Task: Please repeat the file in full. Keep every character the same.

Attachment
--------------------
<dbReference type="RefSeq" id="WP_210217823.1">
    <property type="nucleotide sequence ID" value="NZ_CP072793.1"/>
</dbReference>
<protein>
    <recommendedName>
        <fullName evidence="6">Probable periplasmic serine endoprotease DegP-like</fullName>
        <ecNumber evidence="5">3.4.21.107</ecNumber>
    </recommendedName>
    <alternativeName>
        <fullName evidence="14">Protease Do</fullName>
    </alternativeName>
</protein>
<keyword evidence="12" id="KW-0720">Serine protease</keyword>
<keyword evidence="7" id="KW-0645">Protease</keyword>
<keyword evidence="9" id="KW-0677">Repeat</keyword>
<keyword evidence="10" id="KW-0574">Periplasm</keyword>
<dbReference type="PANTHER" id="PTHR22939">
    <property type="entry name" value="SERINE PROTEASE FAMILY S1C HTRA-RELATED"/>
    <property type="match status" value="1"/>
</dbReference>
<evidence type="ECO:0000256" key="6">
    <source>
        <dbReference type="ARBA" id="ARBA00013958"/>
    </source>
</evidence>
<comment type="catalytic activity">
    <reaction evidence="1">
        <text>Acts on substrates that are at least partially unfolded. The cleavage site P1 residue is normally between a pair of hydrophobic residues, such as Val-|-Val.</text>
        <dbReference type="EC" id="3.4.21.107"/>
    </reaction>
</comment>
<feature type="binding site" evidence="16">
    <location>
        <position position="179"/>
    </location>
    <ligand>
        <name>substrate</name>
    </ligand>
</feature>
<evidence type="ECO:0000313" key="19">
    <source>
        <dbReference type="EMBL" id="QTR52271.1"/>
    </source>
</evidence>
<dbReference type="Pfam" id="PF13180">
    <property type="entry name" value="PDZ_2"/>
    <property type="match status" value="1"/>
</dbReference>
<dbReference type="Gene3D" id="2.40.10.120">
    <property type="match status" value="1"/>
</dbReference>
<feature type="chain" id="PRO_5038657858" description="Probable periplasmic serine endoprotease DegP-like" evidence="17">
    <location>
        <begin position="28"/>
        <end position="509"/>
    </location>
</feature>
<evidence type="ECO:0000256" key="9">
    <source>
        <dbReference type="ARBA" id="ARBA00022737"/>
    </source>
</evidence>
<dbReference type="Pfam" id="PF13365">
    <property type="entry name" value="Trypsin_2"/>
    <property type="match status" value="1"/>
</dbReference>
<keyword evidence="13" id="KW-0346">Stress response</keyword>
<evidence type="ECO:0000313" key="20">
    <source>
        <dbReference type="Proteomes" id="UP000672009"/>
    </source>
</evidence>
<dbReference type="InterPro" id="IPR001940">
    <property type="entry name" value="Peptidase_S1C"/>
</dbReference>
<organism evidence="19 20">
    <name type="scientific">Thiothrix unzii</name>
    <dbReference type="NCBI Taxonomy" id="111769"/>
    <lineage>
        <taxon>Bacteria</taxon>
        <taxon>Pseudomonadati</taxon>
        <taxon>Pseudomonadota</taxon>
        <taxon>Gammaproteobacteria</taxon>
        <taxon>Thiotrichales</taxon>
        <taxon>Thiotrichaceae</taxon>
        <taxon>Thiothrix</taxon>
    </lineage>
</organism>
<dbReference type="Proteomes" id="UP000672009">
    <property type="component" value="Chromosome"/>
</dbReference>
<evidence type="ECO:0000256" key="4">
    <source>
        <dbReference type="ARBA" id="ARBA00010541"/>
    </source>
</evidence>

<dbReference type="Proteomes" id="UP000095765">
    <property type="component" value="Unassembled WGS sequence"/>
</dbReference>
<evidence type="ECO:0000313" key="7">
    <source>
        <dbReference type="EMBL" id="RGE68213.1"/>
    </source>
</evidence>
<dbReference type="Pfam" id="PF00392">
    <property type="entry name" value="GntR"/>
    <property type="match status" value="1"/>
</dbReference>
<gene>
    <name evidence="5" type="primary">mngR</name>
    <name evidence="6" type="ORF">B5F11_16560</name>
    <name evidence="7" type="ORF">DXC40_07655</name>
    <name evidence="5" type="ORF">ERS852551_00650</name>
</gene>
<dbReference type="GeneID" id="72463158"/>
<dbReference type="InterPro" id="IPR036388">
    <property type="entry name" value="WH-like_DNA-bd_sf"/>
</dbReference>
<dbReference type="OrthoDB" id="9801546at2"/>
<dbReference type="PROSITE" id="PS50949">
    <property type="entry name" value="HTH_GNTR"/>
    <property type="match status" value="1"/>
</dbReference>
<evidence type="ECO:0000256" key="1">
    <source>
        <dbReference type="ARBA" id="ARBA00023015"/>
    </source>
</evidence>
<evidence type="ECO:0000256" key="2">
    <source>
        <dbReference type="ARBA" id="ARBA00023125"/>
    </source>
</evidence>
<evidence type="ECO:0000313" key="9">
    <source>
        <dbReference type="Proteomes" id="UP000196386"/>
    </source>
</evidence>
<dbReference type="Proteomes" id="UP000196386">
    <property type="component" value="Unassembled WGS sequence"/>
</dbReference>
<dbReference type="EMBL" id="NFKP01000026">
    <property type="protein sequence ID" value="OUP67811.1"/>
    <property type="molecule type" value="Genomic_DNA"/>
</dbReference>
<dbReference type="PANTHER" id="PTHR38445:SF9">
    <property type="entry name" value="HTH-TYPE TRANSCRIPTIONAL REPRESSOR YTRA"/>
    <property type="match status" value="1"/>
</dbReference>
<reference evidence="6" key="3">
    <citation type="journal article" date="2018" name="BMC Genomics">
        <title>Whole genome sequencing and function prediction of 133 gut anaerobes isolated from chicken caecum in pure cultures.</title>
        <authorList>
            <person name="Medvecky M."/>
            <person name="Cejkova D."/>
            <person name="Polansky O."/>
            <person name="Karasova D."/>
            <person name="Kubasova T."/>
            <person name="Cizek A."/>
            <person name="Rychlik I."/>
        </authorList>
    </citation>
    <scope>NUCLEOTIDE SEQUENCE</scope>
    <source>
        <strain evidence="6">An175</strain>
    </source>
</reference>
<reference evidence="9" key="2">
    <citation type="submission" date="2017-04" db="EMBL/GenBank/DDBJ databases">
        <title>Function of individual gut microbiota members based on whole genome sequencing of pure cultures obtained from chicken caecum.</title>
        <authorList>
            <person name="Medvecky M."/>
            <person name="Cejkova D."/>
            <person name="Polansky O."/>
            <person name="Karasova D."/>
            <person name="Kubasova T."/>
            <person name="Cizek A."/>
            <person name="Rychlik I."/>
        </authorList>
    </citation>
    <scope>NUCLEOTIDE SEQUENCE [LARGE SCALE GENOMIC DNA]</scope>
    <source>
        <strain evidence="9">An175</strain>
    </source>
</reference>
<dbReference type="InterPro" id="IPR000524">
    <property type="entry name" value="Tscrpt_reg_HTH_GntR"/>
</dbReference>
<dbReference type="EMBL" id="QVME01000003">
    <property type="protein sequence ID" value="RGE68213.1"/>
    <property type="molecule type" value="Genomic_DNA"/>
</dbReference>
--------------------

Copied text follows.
<dbReference type="RefSeq" id="WP_210217823.1">
    <property type="nucleotide sequence ID" value="NZ_CP072793.1"/>
</dbReference>
<protein>
    <recommendedName>
        <fullName evidence="6">Probable periplasmic serine endoprotease DegP-like</fullName>
        <ecNumber evidence="5">3.4.21.107</ecNumber>
    </recommendedName>
    <alternativeName>
        <fullName evidence="14">Protease Do</fullName>
    </alternativeName>
</protein>
<keyword evidence="12" id="KW-0720">Serine protease</keyword>
<keyword evidence="7" id="KW-0645">Protease</keyword>
<keyword evidence="9" id="KW-0677">Repeat</keyword>
<keyword evidence="10" id="KW-0574">Periplasm</keyword>
<dbReference type="PANTHER" id="PTHR22939">
    <property type="entry name" value="SERINE PROTEASE FAMILY S1C HTRA-RELATED"/>
    <property type="match status" value="1"/>
</dbReference>
<evidence type="ECO:0000256" key="6">
    <source>
        <dbReference type="ARBA" id="ARBA00013958"/>
    </source>
</evidence>
<comment type="catalytic activity">
    <reaction evidence="1">
        <text>Acts on substrates that are at least partially unfolded. The cleavage site P1 residue is normally between a pair of hydrophobic residues, such as Val-|-Val.</text>
        <dbReference type="EC" id="3.4.21.107"/>
    </reaction>
</comment>
<feature type="binding site" evidence="16">
    <location>
        <position position="179"/>
    </location>
    <ligand>
        <name>substrate</name>
    </ligand>
</feature>
<evidence type="ECO:0000313" key="19">
    <source>
        <dbReference type="EMBL" id="QTR52271.1"/>
    </source>
</evidence>
<dbReference type="Pfam" id="PF13180">
    <property type="entry name" value="PDZ_2"/>
    <property type="match status" value="1"/>
</dbReference>
<dbReference type="Gene3D" id="2.40.10.120">
    <property type="match status" value="1"/>
</dbReference>
<feature type="chain" id="PRO_5038657858" description="Probable periplasmic serine endoprotease DegP-like" evidence="17">
    <location>
        <begin position="28"/>
        <end position="509"/>
    </location>
</feature>
<evidence type="ECO:0000256" key="9">
    <source>
        <dbReference type="ARBA" id="ARBA00022737"/>
    </source>
</evidence>
<dbReference type="Pfam" id="PF13365">
    <property type="entry name" value="Trypsin_2"/>
    <property type="match status" value="1"/>
</dbReference>
<keyword evidence="13" id="KW-0346">Stress response</keyword>
<evidence type="ECO:0000313" key="20">
    <source>
        <dbReference type="Proteomes" id="UP000672009"/>
    </source>
</evidence>
<dbReference type="InterPro" id="IPR001940">
    <property type="entry name" value="Peptidase_S1C"/>
</dbReference>
<organism evidence="19 20">
    <name type="scientific">Thiothrix unzii</name>
    <dbReference type="NCBI Taxonomy" id="111769"/>
    <lineage>
        <taxon>Bacteria</taxon>
        <taxon>Pseudomonadati</taxon>
        <taxon>Pseudomonadota</taxon>
        <taxon>Gammaproteobacteria</taxon>
        <taxon>Thiotrichales</taxon>
        <taxon>Thiotrichaceae</taxon>
        <taxon>Thiothrix</taxon>
    </lineage>
</organism>
<dbReference type="Proteomes" id="UP000672009">
    <property type="component" value="Chromosome"/>
</dbReference>
<evidence type="ECO:0000256" key="4">
    <source>
        <dbReference type="ARBA" id="ARBA00010541"/>
    </source>
</evidence>

<dbReference type="Proteomes" id="UP000095765">
    <property type="component" value="Unassembled WGS sequence"/>
</dbReference>
<evidence type="ECO:0000313" key="7">
    <source>
        <dbReference type="EMBL" id="RGE68213.1"/>
    </source>
</evidence>
<dbReference type="Pfam" id="PF00392">
    <property type="entry name" value="GntR"/>
    <property type="match status" value="1"/>
</dbReference>
<gene>
    <name evidence="5" type="primary">mngR</name>
    <name evidence="6" type="ORF">B5F11_16560</name>
    <name evidence="7" type="ORF">DXC40_07655</name>
    <name evidence="5" type="ORF">ERS852551_00650</name>
</gene>
<dbReference type="GeneID" id="72463158"/>
<dbReference type="InterPro" id="IPR036388">
    <property type="entry name" value="WH-like_DNA-bd_sf"/>
</dbReference>
<dbReference type="OrthoDB" id="9801546at2"/>
<dbReference type="PROSITE" id="PS50949">
    <property type="entry name" value="HTH_GNTR"/>
    <property type="match status" value="1"/>
</dbReference>
<evidence type="ECO:0000256" key="1">
    <source>
        <dbReference type="ARBA" id="ARBA00023015"/>
    </source>
</evidence>
<evidence type="ECO:0000256" key="2">
    <source>
        <dbReference type="ARBA" id="ARBA00023125"/>
    </source>
</evidence>
<evidence type="ECO:0000313" key="9">
    <source>
        <dbReference type="Proteomes" id="UP000196386"/>
    </source>
</evidence>
<dbReference type="Proteomes" id="UP000196386">
    <property type="component" value="Unassembled WGS sequence"/>
</dbReference>
<dbReference type="EMBL" id="NFKP01000026">
    <property type="protein sequence ID" value="OUP67811.1"/>
    <property type="molecule type" value="Genomic_DNA"/>
</dbReference>
<dbReference type="PANTHER" id="PTHR38445:SF9">
    <property type="entry name" value="HTH-TYPE TRANSCRIPTIONAL REPRESSOR YTRA"/>
    <property type="match status" value="1"/>
</dbReference>
<reference evidence="6" key="3">
    <citation type="journal article" date="2018" name="BMC Genomics">
        <title>Whole genome sequencing and function prediction of 133 gut anaerobes isolated from chicken caecum in pure cultures.</title>
        <authorList>
            <person name="Medvecky M."/>
            <person name="Cejkova D."/>
            <person name="Polansky O."/>
            <person name="Karasova D."/>
            <person name="Kubasova T."/>
            <person name="Cizek A."/>
            <person name="Rychlik I."/>
        </authorList>
    </citation>
    <scope>NUCLEOTIDE SEQUENCE</scope>
    <source>
        <strain evidence="6">An175</strain>
    </source>
</reference>
<reference evidence="9" key="2">
    <citation type="submission" date="2017-04" db="EMBL/GenBank/DDBJ databases">
        <title>Function of individual gut microbiota members based on whole genome sequencing of pure cultures obtained from chicken caecum.</title>
        <authorList>
            <person name="Medvecky M."/>
            <person name="Cejkova D."/>
            <person name="Polansky O."/>
            <person name="Karasova D."/>
            <person name="Kubasova T."/>
            <person name="Cizek A."/>
            <person name="Rychlik I."/>
        </authorList>
    </citation>
    <scope>NUCLEOTIDE SEQUENCE [LARGE SCALE GENOMIC DNA]</scope>
    <source>
        <strain evidence="9">An175</strain>
    </source>
</reference>
<dbReference type="InterPro" id="IPR000524">
    <property type="entry name" value="Tscrpt_reg_HTH_GntR"/>
</dbReference>
<dbReference type="EMBL" id="QVME01000003">
    <property type="protein sequence ID" value="RGE68213.1"/>
    <property type="molecule type" value="Genomic_DNA"/>
</dbReference>